The 2021 List: July

There goes July- the past few weeks have been rough at work due to sickness and leave, both within the office and nationally as a business ‘out in the field’ so I’ve been neglecting my blog somewhat (what do you mean, you didn’t notice?). Must try and fix that, and I’m wary of a backlog of reviews piling up, even if I’m struggling to find time/energy to actually watch anything.

So what have I been watching? Well, other than what is on the list below, I have been re-watching some old discs/films, some connected to films on the list below. Watching Herbert Lom in Hammer’s version of The Phantom of the Opera got me watching the Indicator disc of Mysterious Island that I’d bought a few months back (in which Lom plays a very impressive Captain Nemo), and seeing the lovely Barbara Shelley in The Shadow of the Cat resulted in me bringing down Indicator’s first Hammer box from a few years ago and watching The Gorgon again. There’s something both familiar, comforting and sometimes revelatory about returning to films having not seen them in awhile, and I’m kicking myself for not at least dropping a paragraph or two here regards those two in  particular. I’ve also been trying to watch Arrows 4K disc of True Romance that came out a few weeks back but the time never feels right or I’m just too damn tired to give it the attention it deserves. I was one of the few that saw it back during its first theatrical run and have always loved it, so watching it in 4K is something I’m really looking forward to.

While there were a few clunkers in July, I did watch some particularly fine films, notably The Killers and Criss Cross, two astonishingly fine film noir. The first led me to the second, and I love that about films, how one can lead to another, some being fresh discoveries of films I’d never heard of before. Amazingly, I’m of a mind that Criss Cross may actually be a better film than The Killers, even though the former clearly had more impressive visual ‘noir’ flourishes, there seemed something more complete and efficient regards Criss Cross, a film that quite took my breath away, it seemed so perfectly formed. I really must work on a review of that film.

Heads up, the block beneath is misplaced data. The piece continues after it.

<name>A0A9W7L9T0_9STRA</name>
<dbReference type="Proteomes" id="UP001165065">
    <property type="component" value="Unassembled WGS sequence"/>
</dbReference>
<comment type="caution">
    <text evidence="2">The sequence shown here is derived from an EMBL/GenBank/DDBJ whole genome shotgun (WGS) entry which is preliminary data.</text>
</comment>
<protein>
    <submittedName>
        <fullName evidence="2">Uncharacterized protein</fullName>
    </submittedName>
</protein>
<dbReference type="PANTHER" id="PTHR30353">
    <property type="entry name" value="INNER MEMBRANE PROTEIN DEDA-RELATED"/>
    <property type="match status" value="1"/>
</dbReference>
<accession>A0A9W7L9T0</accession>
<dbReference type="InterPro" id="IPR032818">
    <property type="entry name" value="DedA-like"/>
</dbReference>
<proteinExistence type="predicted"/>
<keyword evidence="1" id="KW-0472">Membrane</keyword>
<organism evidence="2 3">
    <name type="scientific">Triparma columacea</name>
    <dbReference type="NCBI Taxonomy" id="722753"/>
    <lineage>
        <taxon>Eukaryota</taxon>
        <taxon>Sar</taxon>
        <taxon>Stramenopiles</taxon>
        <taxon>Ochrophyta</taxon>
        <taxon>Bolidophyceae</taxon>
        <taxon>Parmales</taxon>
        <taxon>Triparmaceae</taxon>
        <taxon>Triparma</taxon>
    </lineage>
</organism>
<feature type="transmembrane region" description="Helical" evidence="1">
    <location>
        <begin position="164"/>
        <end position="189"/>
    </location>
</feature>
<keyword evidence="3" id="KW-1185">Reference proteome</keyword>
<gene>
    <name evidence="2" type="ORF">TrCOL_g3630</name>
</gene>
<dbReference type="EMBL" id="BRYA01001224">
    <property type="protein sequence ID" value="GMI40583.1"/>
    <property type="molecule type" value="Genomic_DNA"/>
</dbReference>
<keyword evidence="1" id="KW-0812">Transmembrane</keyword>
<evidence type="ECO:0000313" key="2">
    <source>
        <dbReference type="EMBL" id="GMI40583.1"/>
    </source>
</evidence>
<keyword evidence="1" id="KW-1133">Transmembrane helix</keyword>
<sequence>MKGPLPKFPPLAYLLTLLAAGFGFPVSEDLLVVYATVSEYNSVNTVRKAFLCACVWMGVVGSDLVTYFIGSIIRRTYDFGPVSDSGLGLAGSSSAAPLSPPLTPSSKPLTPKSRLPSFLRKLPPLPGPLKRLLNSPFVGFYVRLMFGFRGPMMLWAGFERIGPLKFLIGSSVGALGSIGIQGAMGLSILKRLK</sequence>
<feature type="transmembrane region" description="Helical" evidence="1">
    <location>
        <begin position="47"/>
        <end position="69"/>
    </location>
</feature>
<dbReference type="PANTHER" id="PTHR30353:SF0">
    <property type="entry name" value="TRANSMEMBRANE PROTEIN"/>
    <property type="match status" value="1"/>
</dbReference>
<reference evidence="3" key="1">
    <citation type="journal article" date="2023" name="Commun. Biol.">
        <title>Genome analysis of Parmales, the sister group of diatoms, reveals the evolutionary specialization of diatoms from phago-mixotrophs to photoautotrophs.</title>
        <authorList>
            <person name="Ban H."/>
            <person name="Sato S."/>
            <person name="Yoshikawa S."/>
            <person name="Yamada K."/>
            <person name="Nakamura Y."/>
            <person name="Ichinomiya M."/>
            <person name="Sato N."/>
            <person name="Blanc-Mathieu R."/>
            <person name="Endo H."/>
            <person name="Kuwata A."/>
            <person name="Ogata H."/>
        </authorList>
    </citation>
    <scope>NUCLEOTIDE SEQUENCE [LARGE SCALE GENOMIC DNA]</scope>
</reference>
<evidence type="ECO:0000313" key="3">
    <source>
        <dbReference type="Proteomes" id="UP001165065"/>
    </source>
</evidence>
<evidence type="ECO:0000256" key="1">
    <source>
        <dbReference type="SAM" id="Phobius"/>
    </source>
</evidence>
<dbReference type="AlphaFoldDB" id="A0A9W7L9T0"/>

Lately I’ve been watching the German epic series Babylon Berlin, which has been on my watchlist for a long time now and will get a review in August when I’ve completed the first sixteen episodes (confusingly, they were ‘sold’ to foreign markets as two seasons of eight episodes each but I understand that in Germany it was one run of sixteen). Its astonishingly good, up there with the very best shows I’ve seen like The Wire etc (yep its THAT good). Its depiction of 1929 Berlin, during the last years of the Weimer Republic is so vivid, there’s a tactile feel to it which is almost quite horrifying. I’ve often said here that good period dramas are almost like science fiction, positing worlds as alien to us as anything envisaged for the future. I think that’s quite true of something like Babylon Berlin, which is not just depicting a world of a century ago, but one quite foreign as regards culture and politics (its really quite mystifying, but fascinatingly so).

Television

79) Superstore Season Four

86) Ratched Season One

Films

77) The Tomorrow War (2021)

78) The Killers (1946)

80) The Shadow of the Cat (1961)

81) The Phantom of the Opera (1962)

82) Nightmare (1964)

83) Synchronic (2019)

84) Saint Maud (2019)

85) Fast & the Furious Presents Hobbs & Shaw (2019)

87) The Sting (1973)

88) Between Midnight and Dawn (1950)

89) Chernobyl 1986 (2021)

90) Blood Red Sky (2021)

91) Criss Cross (1949)

The Phantom of the Opera (1962)

HyperFocal: 0

Its oddly fitting that this is one of the very few Hammer films I didn’t buy when it first came out on Blu-ray several years back. One of the Hammer films I’d not seen, you’d think I would have been curious enough to add it to the collection (I bought Captain Clegg blind, after all, but then again, that does star Peter Cushing). It transpires that my indifference was not unique, and it seems to have suffered a similar response from critics and cinemagoers back when it first came out: possibly the most widely unloved Hammer film of its era.